In the lifetime of a case, particularly one of high impact, a point is reached where a decision is necessary regarding the direction of the case. This decision impacts how the situation is approached going forward. The decision that must be made is:
“Do I want Root Cause or Relief?”
This decision is important because there are trade offs that have to be made.
You might ask “What is the difference?” In the case of relief, the goal is to restore service as quickly as possible, to determine what is failing and prevent the failure from occurring. In the case of root cause, effort is put forth to understand all the sequence of events and conditions causing the failure in order to pinpoint the specific action that resulted in the failure. Then action is taken to address the real reason of the failure, not just the symptoms of the failure.
So here is cliché analogy (BTW this is a fictious story):
Every 2-3 months my car’s voltage regulator goes bad. An average mechanic will simply locate failed part and replace it. Every 2-3 months the process is repeated. A better mechanic will realize after the second time something must be causing the Voltage Regulator to go bad. After diagnosing the system she discovers the alternator is not producing enough voltage to satisfy the needs of the vehicle. The alternator is not performing within spec because the coils are starting to corrode, therefore he replaces the alternator.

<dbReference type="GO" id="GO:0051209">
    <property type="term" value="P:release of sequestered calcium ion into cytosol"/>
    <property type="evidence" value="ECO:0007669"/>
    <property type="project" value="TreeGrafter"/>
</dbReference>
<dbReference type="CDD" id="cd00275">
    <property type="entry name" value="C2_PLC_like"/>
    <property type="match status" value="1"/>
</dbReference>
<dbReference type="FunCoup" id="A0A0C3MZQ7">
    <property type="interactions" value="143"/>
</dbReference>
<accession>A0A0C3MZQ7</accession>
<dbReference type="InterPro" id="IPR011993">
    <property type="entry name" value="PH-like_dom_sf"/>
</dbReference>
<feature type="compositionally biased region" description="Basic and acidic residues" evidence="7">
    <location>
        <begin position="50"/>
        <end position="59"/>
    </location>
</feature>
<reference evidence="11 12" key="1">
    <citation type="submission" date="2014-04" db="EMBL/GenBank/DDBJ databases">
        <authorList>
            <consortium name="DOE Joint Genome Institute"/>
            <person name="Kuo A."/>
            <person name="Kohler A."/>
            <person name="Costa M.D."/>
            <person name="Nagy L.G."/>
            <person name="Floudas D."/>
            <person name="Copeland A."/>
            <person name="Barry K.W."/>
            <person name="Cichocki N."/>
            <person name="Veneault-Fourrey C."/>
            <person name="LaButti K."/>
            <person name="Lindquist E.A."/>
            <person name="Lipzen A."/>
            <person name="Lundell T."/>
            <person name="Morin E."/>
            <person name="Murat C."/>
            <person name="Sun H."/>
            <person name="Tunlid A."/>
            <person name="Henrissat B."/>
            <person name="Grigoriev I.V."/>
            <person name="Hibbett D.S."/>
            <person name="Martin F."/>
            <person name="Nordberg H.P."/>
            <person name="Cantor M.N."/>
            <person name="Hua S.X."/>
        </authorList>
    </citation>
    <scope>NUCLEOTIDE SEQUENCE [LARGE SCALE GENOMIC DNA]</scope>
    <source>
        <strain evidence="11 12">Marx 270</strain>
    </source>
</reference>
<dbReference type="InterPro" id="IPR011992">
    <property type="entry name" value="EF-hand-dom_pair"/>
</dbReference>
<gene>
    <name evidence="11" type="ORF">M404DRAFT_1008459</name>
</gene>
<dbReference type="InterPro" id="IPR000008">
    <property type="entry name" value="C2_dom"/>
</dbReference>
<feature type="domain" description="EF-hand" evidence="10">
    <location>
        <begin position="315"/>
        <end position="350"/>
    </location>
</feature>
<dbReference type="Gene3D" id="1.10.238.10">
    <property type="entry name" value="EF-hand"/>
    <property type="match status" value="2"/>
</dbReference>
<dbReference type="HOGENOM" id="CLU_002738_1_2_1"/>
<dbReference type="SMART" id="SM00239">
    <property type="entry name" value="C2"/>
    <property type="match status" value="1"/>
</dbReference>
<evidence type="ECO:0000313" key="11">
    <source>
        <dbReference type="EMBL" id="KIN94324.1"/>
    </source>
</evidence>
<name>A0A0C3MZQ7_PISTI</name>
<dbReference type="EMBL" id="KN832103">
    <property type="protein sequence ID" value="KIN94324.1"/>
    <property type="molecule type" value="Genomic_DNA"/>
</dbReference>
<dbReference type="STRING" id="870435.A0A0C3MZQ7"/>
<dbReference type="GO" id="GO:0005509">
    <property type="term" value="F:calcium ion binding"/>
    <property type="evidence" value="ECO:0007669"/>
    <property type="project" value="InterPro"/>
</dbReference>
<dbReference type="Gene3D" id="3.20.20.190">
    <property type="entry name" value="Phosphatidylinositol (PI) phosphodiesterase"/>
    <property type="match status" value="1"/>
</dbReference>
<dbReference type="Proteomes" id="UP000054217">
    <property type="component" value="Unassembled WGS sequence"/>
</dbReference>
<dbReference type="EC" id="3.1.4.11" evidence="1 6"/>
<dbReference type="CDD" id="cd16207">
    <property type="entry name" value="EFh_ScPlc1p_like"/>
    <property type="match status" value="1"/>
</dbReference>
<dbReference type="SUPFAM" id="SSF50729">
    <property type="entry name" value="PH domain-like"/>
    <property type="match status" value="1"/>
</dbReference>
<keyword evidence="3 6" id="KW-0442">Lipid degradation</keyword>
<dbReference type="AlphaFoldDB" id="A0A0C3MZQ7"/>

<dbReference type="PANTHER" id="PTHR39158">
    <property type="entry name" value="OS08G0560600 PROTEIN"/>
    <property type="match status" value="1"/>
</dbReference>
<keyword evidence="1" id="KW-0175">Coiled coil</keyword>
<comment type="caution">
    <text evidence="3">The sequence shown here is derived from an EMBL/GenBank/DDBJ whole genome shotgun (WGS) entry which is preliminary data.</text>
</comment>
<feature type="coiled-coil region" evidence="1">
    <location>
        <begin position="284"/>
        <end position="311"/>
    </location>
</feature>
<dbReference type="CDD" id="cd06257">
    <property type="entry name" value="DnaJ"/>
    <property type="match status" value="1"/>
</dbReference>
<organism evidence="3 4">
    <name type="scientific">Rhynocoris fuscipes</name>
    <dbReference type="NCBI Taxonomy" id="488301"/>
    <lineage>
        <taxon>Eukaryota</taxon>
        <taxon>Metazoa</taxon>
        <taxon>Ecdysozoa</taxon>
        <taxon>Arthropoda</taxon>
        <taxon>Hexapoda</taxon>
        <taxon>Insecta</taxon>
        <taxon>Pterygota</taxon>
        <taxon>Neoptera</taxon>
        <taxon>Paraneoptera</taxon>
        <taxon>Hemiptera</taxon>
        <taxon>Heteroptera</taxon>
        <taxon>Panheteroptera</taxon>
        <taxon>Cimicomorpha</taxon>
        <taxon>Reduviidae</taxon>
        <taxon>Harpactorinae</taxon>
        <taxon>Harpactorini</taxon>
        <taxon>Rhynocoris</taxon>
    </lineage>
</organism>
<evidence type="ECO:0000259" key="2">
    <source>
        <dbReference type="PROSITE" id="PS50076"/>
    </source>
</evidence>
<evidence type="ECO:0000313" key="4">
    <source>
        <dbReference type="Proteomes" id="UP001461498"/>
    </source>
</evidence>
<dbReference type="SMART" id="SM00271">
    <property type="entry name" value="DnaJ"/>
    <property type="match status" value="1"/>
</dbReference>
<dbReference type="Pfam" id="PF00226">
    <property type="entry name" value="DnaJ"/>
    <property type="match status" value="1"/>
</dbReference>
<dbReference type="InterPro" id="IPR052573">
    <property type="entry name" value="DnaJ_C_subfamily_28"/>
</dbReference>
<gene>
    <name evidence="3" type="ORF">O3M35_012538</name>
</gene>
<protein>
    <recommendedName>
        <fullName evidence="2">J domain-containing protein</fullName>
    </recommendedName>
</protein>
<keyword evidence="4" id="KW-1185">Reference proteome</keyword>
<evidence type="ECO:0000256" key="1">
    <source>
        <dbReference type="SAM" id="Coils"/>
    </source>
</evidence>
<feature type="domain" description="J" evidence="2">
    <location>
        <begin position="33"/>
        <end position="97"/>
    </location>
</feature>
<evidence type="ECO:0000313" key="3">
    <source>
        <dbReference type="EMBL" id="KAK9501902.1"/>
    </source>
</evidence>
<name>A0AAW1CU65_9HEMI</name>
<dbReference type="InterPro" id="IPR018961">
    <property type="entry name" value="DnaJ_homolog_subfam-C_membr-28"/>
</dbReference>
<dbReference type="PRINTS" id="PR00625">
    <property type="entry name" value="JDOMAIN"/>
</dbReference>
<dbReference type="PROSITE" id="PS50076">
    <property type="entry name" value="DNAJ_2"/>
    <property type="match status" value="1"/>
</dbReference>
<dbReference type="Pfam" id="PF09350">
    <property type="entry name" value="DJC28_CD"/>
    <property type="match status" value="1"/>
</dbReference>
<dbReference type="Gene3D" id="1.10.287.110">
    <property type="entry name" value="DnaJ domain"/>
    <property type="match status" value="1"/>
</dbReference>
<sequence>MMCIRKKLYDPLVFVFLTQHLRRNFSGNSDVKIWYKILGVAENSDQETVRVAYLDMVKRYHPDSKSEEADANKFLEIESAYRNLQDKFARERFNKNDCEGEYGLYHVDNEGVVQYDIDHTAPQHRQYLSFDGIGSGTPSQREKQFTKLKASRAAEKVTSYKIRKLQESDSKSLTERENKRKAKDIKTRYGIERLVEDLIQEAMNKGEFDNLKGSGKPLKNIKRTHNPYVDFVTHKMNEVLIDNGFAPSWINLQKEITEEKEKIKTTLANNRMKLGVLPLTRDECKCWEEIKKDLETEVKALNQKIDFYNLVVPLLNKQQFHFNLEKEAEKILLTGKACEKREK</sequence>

When it comes to computers, there is an additional challenge to Root Cause Analysis (RCA) vs. relief. The process of providing relief (replacing the voltage regulator) in most cases destroys the information necessary (the alternator) to perform root cause analysis. Relief may be to reboot the computer, but there may not be enough information in the various logs produced to determine what happened after the system is available again. Why not? Well, that is a never ending dilemma between performance versus supportability. There are strong arguments on both sides of that debate I don’t want to cover here. RCA is a labor and time intensive process, collecting information and examining the system in a failed state requires additional time which isn’t acceptable to companies operating under Service Level Agreements (SLAs). In the majority of cases it takes multiple occurrences of the problem in the customer’s environment to allow for RCA to be performed.
It is a common practice of mine to be very clear when working with customers when we arrive at that critical junction. This typically comes when state information could be lost resulting from the actions of providing relief (rebooting, killing a process, restoring, etc.). So can you have both Root Cause and Relief? I have to acknowledge the possibly, however in my experience providing both in the same steps occurs less than roughly 15% of the time.
I am curious to hear back how Root Cause vs. Relief is perceived and valued by your company when dealing with issues.